Married man ordained as Milwaukee priest

The Rev. Russell Arnett is married, and he’s a Catholic priest.

Arnett became the first married man to be ordained a priest in the Archdiocese of Milwaukee on March 19. The ceremony took place at St. Jerome Parish in Oconomowoc.

From 1999-’06, he served as a minister in the Episcopalian Church. However, he became fascinated with Catholic doctrine and dogma, prompting him to convert and pursue the Catholic priesthood, according to an article in the Milwaukee Catholic Herald.

“Catholicism had solid and set beliefs that are consistent with the history and traditions of the church,” Arnett said.

In accordance with a pastoral provision created by Pope John Paul II in 1980, married Episcopal ministers are allowed to convert and become Catholic priests.

Because Arnett’s path to the priesthood was so different, he knew it would be difficult. But he and his wife remained hopeful God would make it possible.

Bishop William Callahan and the Rev. Don Hying, rector of St. Francis de Sales Seminary in Milwaukee, were both very helpful throughout the process, he said.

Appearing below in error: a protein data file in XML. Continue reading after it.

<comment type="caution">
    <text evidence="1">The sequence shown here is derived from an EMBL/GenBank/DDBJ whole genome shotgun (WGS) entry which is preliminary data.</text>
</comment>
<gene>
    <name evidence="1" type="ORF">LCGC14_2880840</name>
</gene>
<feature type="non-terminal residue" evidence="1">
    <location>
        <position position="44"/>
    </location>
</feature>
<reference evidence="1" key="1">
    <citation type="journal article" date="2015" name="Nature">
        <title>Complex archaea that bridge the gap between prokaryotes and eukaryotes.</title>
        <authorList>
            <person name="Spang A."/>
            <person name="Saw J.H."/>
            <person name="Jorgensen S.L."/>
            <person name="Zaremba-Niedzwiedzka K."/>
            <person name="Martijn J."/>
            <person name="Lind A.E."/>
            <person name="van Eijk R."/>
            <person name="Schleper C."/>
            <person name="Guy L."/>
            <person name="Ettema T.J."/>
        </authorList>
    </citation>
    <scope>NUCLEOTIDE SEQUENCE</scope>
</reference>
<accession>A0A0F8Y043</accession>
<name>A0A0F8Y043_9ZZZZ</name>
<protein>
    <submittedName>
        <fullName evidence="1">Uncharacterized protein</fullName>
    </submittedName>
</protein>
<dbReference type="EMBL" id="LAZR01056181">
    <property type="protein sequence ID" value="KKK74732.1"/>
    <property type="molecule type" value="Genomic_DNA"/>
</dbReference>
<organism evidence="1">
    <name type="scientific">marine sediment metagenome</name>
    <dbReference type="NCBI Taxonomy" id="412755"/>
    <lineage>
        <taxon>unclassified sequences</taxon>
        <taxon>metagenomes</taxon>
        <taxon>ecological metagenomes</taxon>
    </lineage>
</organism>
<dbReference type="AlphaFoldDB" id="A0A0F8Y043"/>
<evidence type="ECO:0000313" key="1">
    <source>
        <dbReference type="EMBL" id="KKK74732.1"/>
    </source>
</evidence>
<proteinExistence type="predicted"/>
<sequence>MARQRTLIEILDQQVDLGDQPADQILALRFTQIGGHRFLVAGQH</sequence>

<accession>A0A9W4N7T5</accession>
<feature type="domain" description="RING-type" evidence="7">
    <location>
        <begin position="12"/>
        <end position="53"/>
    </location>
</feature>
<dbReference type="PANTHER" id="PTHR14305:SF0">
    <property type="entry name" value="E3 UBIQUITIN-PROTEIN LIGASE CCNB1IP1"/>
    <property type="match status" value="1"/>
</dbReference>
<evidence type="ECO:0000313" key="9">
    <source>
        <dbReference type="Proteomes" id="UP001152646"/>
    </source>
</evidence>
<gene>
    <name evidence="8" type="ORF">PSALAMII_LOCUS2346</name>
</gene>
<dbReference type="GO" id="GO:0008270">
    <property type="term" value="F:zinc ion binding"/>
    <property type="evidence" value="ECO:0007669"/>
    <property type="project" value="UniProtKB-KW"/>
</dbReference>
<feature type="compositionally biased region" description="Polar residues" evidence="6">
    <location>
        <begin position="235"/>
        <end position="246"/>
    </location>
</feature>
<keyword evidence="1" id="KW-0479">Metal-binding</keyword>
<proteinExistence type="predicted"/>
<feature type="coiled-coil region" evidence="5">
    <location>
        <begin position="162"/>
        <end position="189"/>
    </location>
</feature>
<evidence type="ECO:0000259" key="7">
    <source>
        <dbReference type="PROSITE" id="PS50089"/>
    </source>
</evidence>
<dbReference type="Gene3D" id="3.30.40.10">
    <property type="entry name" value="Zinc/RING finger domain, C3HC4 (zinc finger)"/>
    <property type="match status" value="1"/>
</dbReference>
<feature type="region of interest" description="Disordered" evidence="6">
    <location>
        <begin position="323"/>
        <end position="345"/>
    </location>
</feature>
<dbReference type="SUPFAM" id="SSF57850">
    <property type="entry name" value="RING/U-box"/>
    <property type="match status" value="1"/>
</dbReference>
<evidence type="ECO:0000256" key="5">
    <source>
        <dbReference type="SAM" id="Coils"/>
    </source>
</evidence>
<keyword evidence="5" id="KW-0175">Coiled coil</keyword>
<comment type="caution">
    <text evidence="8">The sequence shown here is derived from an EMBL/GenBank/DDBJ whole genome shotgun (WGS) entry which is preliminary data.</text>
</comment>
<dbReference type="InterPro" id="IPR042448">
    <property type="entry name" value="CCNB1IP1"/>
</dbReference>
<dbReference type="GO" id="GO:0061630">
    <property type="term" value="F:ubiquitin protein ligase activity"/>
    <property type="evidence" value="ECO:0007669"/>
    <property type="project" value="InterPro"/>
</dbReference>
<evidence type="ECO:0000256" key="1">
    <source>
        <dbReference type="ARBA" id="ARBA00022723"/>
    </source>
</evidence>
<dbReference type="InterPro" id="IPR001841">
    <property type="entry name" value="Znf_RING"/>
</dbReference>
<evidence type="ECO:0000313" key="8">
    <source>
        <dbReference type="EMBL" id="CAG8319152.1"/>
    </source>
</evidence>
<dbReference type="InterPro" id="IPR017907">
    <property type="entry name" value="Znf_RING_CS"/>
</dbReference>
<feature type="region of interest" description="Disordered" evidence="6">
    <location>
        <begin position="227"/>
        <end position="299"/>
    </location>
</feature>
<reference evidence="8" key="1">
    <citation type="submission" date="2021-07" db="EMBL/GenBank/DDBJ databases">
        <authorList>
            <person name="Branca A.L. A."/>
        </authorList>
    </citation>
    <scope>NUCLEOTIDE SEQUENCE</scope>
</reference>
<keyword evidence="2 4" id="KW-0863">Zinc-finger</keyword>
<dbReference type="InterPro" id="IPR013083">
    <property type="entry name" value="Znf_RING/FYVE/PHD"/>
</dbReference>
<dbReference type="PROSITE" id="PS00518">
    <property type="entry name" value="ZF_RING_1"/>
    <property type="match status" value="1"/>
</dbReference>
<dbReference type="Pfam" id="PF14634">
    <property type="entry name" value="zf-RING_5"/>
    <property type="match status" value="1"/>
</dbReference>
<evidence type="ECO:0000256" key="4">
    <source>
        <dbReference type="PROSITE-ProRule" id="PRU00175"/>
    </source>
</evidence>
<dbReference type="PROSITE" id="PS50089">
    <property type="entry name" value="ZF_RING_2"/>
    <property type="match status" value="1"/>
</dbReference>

After the Vatican gave its approval for Arnett to become a priest, Hying worked with him regularly, discussing what he needed to read to prepare for his tests, which he took in March 2010.

“It was a learning process for us – we were all learning together,” Hying said.

Arnett’s experience and prior training as an Episcopal pastor helped smooth the transition.

Arnett was ordained a deacon in October 2007 and continued to work at both St. Francis Xavier and St. John the Baptist in the Union Grove/Kansasville area in southeastern Wisconsin.

He will now serve both parishes as a priest.

Dan Maguire, a professor of theology, said in an e-mail Father Arnett’s ordination shows there are no theological objections to the ordination of married men.

“Only optional celibacy for priests makes any practical or theological sense,” he said. “Mandatory celibacy for all priests makes no more sense than mandatory celibacy for all engineers, or all journalists or all doctors. It is simply not job-related.”

The Rev. John Laurance, an associate professor of theology, said there are about 100 married men in the country who are Catholic priests.

Arnett said he has run into some opposition being a married man and a Catholic priest.

“It’s a transition period,” he said. “It is a difficult change, but in time people understand.”

Hying said reactions have been positive and people have been supportive.

“It has been an educational process,” he said. “People are unaware of the pastoral provision, so it has been a learning process.”